On Thursday, January 28th at 4 pm (CET), we hosted CAS SEE Weekly Seminar with Nadia El-Shaarawi and Maple Razsa, presented by our fellow Kevin Kenjar. The seminar is entitled: Ahmed, the Megaphone, and the Assembly of New Political Subjects In 2015.
Ahmed H. was detained following protests by hundreds of refugees against the abrupt closure of the Hungarian-Serbian border at Röszke. Hungarian authorities charged Ahmed with terrorism and eventually sentenced him to eleven years in prison. Central to the prosecution’s allegation that Ahmed led a “migrant invasion” of Hungary were photos of him holding a megaphone amid the tense, and eventually violent, standoff with riot police. Ahmed’s prosecution can be understood within the wider anti-migrant policies of the Orban regime. In response to such far-right state attacks on migration, many liberal critics have insisted, instead, on a humanitarian interpretation, rendering migrants and refugees apolitical victims. In this paper we seek to go beyond this political and analytical bind, which would have us understand people on the move as either victims or enemies, to ask what Röszke teaches us about the politics of movements against borders, in both senses of the phrase. What kind of assembly was this that demanded repeatedly that the state “open the borders?” What collective subject did Ahmed address with the megaphone? What kinds of conceptual tools, or political imagination, is required to recognize this plural political subject, this insurgent mobility, formed en route?
Nadia El-Shaarawi is an Assistant Professor of Global Studies at Colby College. She is a cultural and medical anthropologist who specializes in transnational forced migration, humanitarian intervention, and mental health in the Middle East and North Africa. Her current book project, Collateral Damages, reckons with the lived consequences of the 2003 invasion of Iraq and the violence that followed by analyzing how Iraqi refugees in Egypt negotiated conditions of protracted urban exile and sought to rebuild their lives after war and displacement. In collaboration with Maple Razsa, Nadia is also working on Insurgent Mobilities, a collaborative ethnography of the Balkan Route that refugees travel to reach Europe. In contrast to narratives that present the Route as either a humanitarian or border “crisis”, Insurgent Mobilities explores what’s revealed by viewing the route from the point of view of refugees and solidarity activists as they struggle for freedom of movement. Prior to joining Colby, Nadia was the Global Migration Postdoctoral Fellow at the Kenan Institute for Ethics at Duke University, where her work included research and teaching on the health and social effects of displacement and resettlement.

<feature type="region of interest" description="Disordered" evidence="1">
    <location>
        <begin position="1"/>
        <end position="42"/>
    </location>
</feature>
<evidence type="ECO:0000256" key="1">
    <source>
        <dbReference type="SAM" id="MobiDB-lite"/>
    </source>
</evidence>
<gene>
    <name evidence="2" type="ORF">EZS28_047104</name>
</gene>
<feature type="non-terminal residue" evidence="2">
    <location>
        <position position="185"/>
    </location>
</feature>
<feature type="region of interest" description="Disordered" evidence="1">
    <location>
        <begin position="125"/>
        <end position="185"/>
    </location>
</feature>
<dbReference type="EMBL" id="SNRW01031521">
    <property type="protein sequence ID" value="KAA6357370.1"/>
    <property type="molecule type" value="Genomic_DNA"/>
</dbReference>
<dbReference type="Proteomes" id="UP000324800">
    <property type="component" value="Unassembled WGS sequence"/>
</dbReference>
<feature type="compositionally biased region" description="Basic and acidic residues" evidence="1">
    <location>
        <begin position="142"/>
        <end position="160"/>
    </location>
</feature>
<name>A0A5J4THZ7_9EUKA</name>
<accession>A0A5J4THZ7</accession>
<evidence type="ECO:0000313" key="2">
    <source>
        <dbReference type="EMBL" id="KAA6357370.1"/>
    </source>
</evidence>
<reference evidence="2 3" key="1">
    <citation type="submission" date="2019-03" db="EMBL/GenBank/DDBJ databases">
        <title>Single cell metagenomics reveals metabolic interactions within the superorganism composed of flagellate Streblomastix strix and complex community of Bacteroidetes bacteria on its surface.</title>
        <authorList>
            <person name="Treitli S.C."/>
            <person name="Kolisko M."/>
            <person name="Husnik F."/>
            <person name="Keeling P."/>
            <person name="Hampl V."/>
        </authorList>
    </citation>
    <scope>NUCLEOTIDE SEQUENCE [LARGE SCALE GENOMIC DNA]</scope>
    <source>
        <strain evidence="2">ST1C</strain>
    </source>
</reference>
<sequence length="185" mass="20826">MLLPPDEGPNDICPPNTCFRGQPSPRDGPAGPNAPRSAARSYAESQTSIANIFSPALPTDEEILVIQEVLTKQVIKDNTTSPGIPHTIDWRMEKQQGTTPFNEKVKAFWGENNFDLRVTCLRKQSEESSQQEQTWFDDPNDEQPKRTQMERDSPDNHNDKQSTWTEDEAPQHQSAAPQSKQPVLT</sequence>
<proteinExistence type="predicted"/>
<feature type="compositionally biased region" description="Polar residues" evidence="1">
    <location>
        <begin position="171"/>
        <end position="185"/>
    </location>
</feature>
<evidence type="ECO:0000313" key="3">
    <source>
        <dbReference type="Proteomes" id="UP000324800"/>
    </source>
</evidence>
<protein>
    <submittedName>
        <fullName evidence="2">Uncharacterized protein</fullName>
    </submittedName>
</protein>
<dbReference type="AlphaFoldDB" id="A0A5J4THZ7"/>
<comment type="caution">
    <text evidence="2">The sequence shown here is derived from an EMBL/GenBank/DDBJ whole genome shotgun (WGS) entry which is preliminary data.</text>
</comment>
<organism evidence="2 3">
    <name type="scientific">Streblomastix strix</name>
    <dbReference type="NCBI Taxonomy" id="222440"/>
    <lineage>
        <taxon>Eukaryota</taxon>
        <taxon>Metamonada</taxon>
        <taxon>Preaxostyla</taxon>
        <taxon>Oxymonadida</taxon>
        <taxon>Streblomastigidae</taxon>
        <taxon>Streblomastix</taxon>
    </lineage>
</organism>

Maple Razsa is committed to using text, images, and sound to embody the lived experience, as well as the political imaginations of contemporary social movements. Trained as a filmmaker and anthropologist at Harvard University, he is an Associate Professor of Global Studies at Colby College. Maple has conducted fieldwork with alterglobalization protesters, anarchist-punk squatters, migrant-labor organizers, video activists, and, most recently, opponents and transgressors of the European border regime. His films—including The Maribor Uprisings, Occupation: A Film About the Harvard Living Wage Sit-In, and Bastards of Utopia—have shown in festivals around the world, including CPH:DOX, Hot Docs, and DOK Leipzig. The Society for Visual Anthropology named Uprisings the Best Feature Film of 2017. Bastards of Utopia: Living Radical Politics After Socialism (Indiana University Press, 2015), the written companion to the film of the same title, won the William A. Douglass Prize in Europeanist Anthropology. His current research project is Insurgent Mobilities (in collaboration with Nadia El-Shaarawi), an ethnography of refugee and activist struggles to enact freedom of movement in Europe.